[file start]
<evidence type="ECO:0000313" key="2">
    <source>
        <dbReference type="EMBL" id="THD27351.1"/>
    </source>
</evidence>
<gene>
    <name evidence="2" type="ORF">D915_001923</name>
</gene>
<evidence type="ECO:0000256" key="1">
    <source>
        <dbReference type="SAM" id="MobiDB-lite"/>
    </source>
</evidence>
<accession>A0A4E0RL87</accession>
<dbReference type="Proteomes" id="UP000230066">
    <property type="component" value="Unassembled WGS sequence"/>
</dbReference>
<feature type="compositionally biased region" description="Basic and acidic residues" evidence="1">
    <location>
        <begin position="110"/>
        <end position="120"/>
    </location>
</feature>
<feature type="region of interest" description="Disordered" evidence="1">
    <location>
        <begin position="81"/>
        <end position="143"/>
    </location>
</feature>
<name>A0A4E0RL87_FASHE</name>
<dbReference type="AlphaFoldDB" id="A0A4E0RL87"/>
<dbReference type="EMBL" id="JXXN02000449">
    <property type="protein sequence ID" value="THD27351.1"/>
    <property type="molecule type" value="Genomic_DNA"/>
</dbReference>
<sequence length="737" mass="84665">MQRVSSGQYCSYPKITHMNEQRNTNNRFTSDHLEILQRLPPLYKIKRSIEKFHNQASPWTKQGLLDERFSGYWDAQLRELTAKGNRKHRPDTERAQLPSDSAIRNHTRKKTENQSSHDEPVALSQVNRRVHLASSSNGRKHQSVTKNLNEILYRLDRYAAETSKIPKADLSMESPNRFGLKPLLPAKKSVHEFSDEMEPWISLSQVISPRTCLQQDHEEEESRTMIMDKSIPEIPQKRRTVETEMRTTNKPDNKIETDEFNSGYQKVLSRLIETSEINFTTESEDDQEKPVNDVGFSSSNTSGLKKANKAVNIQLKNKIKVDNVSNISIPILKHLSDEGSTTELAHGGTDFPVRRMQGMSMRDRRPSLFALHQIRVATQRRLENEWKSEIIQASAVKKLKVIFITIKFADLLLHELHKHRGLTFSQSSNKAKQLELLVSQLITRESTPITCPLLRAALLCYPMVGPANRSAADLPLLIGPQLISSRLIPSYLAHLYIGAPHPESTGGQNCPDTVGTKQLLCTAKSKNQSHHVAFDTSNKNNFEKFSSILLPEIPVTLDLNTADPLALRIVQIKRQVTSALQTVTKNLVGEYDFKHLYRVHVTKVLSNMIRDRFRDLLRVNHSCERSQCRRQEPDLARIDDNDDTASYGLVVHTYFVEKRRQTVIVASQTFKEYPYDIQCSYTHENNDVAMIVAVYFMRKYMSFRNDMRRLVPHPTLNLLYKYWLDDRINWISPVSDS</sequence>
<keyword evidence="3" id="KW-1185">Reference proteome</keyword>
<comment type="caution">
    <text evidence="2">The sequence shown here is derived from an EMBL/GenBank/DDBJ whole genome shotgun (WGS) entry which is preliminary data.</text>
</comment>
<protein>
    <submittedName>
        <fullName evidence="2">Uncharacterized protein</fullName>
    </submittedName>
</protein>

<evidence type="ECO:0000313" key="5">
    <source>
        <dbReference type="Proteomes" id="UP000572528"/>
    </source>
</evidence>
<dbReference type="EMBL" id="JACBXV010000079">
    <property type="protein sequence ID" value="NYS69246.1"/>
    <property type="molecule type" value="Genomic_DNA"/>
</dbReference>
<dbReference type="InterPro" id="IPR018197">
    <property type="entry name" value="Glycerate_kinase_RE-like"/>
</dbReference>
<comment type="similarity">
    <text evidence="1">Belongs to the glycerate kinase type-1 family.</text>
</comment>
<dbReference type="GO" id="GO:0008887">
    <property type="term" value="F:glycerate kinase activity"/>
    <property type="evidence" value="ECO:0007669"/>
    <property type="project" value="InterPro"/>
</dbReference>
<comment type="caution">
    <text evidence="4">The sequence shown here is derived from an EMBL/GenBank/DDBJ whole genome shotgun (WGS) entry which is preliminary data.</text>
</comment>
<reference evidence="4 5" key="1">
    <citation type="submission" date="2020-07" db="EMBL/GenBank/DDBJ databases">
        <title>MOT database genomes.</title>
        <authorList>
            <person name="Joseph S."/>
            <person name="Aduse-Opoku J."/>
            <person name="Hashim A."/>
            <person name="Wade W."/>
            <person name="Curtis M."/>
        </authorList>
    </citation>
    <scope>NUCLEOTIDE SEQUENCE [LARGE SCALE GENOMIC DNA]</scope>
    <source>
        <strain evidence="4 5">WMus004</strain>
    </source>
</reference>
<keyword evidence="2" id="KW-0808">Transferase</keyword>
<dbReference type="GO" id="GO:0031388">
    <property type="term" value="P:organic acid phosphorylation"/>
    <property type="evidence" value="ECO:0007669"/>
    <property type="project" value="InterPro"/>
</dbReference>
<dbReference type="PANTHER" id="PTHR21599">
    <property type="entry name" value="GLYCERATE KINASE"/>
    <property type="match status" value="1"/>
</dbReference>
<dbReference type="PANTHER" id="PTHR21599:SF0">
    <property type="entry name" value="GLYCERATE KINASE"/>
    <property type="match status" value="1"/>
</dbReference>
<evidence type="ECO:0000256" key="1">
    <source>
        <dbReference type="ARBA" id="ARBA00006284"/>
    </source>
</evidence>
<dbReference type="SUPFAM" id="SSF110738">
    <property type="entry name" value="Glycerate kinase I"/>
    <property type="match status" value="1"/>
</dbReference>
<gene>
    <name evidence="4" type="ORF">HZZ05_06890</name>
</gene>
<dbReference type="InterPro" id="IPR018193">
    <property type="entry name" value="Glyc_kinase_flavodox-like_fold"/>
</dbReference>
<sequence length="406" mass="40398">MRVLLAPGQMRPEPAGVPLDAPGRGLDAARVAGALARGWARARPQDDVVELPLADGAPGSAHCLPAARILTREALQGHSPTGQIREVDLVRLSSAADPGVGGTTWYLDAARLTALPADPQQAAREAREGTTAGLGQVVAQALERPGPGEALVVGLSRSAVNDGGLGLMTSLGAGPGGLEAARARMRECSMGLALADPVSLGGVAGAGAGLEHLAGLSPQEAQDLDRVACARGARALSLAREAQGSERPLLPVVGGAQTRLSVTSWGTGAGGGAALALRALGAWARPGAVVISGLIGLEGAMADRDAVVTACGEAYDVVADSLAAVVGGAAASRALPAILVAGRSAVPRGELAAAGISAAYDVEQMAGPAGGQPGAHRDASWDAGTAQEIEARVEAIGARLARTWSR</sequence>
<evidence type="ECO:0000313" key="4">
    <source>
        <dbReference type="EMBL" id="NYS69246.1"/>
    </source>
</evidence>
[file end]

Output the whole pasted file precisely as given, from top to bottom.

<evidence type="ECO:0000313" key="2">
    <source>
        <dbReference type="EMBL" id="THD27351.1"/>
    </source>
</evidence>
<gene>
    <name evidence="2" type="ORF">D915_001923</name>
</gene>
<evidence type="ECO:0000256" key="1">
    <source>
        <dbReference type="SAM" id="MobiDB-lite"/>
    </source>
</evidence>
<accession>A0A4E0RL87</accession>
<dbReference type="Proteomes" id="UP000230066">
    <property type="component" value="Unassembled WGS sequence"/>
</dbReference>
<feature type="compositionally biased region" description="Basic and acidic residues" evidence="1">
    <location>
        <begin position="110"/>
        <end position="120"/>
    </location>
</feature>
<feature type="region of interest" description="Disordered" evidence="1">
    <location>
        <begin position="81"/>
        <end position="143"/>
    </location>
</feature>
<name>A0A4E0RL87_FASHE</name>
<dbReference type="AlphaFoldDB" id="A0A4E0RL87"/>
<dbReference type="EMBL" id="JXXN02000449">
    <property type="protein sequence ID" value="THD27351.1"/>
    <property type="molecule type" value="Genomic_DNA"/>
</dbReference>
<sequence length="737" mass="84665">MQRVSSGQYCSYPKITHMNEQRNTNNRFTSDHLEILQRLPPLYKIKRSIEKFHNQASPWTKQGLLDERFSGYWDAQLRELTAKGNRKHRPDTERAQLPSDSAIRNHTRKKTENQSSHDEPVALSQVNRRVHLASSSNGRKHQSVTKNLNEILYRLDRYAAETSKIPKADLSMESPNRFGLKPLLPAKKSVHEFSDEMEPWISLSQVISPRTCLQQDHEEEESRTMIMDKSIPEIPQKRRTVETEMRTTNKPDNKIETDEFNSGYQKVLSRLIETSEINFTTESEDDQEKPVNDVGFSSSNTSGLKKANKAVNIQLKNKIKVDNVSNISIPILKHLSDEGSTTELAHGGTDFPVRRMQGMSMRDRRPSLFALHQIRVATQRRLENEWKSEIIQASAVKKLKVIFITIKFADLLLHELHKHRGLTFSQSSNKAKQLELLVSQLITRESTPITCPLLRAALLCYPMVGPANRSAADLPLLIGPQLISSRLIPSYLAHLYIGAPHPESTGGQNCPDTVGTKQLLCTAKSKNQSHHVAFDTSNKNNFEKFSSILLPEIPVTLDLNTADPLALRIVQIKRQVTSALQTVTKNLVGEYDFKHLYRVHVTKVLSNMIRDRFRDLLRVNHSCERSQCRRQEPDLARIDDNDDTASYGLVVHTYFVEKRRQTVIVASQTFKEYPYDIQCSYTHENNDVAMIVAVYFMRKYMSFRNDMRRLVPHPTLNLLYKYWLDDRINWISPVSDS</sequence>
<keyword evidence="3" id="KW-1185">Reference proteome</keyword>
<comment type="caution">
    <text evidence="2">The sequence shown here is derived from an EMBL/GenBank/DDBJ whole genome shotgun (WGS) entry which is preliminary data.</text>
</comment>
<protein>
    <submittedName>
        <fullName evidence="2">Uncharacterized protein</fullName>
    </submittedName>
</protein>

<evidence type="ECO:0000313" key="5">
    <source>
        <dbReference type="Proteomes" id="UP000572528"/>
    </source>
</evidence>
<dbReference type="EMBL" id="JACBXV010000079">
    <property type="protein sequence ID" value="NYS69246.1"/>
    <property type="molecule type" value="Genomic_DNA"/>
</dbReference>
<dbReference type="InterPro" id="IPR018197">
    <property type="entry name" value="Glycerate_kinase_RE-like"/>
</dbReference>
<comment type="similarity">
    <text evidence="1">Belongs to the glycerate kinase type-1 family.</text>
</comment>
<dbReference type="GO" id="GO:0008887">
    <property type="term" value="F:glycerate kinase activity"/>
    <property type="evidence" value="ECO:0007669"/>
    <property type="project" value="InterPro"/>
</dbReference>
<comment type="caution">
    <text evidence="4">The sequence shown here is derived from an EMBL/GenBank/DDBJ whole genome shotgun (WGS) entry which is preliminary data.</text>
</comment>
<reference evidence="4 5" key="1">
    <citation type="submission" date="2020-07" db="EMBL/GenBank/DDBJ databases">
        <title>MOT database genomes.</title>
        <authorList>
            <person name="Joseph S."/>
            <person name="Aduse-Opoku J."/>
            <person name="Hashim A."/>
            <person name="Wade W."/>
            <person name="Curtis M."/>
        </authorList>
    </citation>
    <scope>NUCLEOTIDE SEQUENCE [LARGE SCALE GENOMIC DNA]</scope>
    <source>
        <strain evidence="4 5">WMus004</strain>
    </source>
</reference>
<keyword evidence="2" id="KW-0808">Transferase</keyword>
<dbReference type="GO" id="GO:0031388">
    <property type="term" value="P:organic acid phosphorylation"/>
    <property type="evidence" value="ECO:0007669"/>
    <property type="project" value="InterPro"/>
</dbReference>
<dbReference type="PANTHER" id="PTHR21599">
    <property type="entry name" value="GLYCERATE KINASE"/>
    <property type="match status" value="1"/>
</dbReference>
<dbReference type="PANTHER" id="PTHR21599:SF0">
    <property type="entry name" value="GLYCERATE KINASE"/>
    <property type="match status" value="1"/>
</dbReference>
<evidence type="ECO:0000256" key="1">
    <source>
        <dbReference type="ARBA" id="ARBA00006284"/>
    </source>
</evidence>
<dbReference type="SUPFAM" id="SSF110738">
    <property type="entry name" value="Glycerate kinase I"/>
    <property type="match status" value="1"/>
</dbReference>
<gene>
    <name evidence="4" type="ORF">HZZ05_06890</name>
</gene>
<dbReference type="InterPro" id="IPR018193">
    <property type="entry name" value="Glyc_kinase_flavodox-like_fold"/>
</dbReference>
<sequence length="406" mass="40398">MRVLLAPGQMRPEPAGVPLDAPGRGLDAARVAGALARGWARARPQDDVVELPLADGAPGSAHCLPAARILTREALQGHSPTGQIREVDLVRLSSAADPGVGGTTWYLDAARLTALPADPQQAAREAREGTTAGLGQVVAQALERPGPGEALVVGLSRSAVNDGGLGLMTSLGAGPGGLEAARARMRECSMGLALADPVSLGGVAGAGAGLEHLAGLSPQEAQDLDRVACARGARALSLAREAQGSERPLLPVVGGAQTRLSVTSWGTGAGGGAALALRALGAWARPGAVVISGLIGLEGAMADRDAVVTACGEAYDVVADSLAAVVGGAAASRALPAILVAGRSAVPRGELAAAGISAAYDVEQMAGPAGGQPGAHRDASWDAGTAQEIEARVEAIGARLARTWSR</sequence>
<evidence type="ECO:0000313" key="4">
    <source>
        <dbReference type="EMBL" id="NYS69246.1"/>
    </source>
</evidence>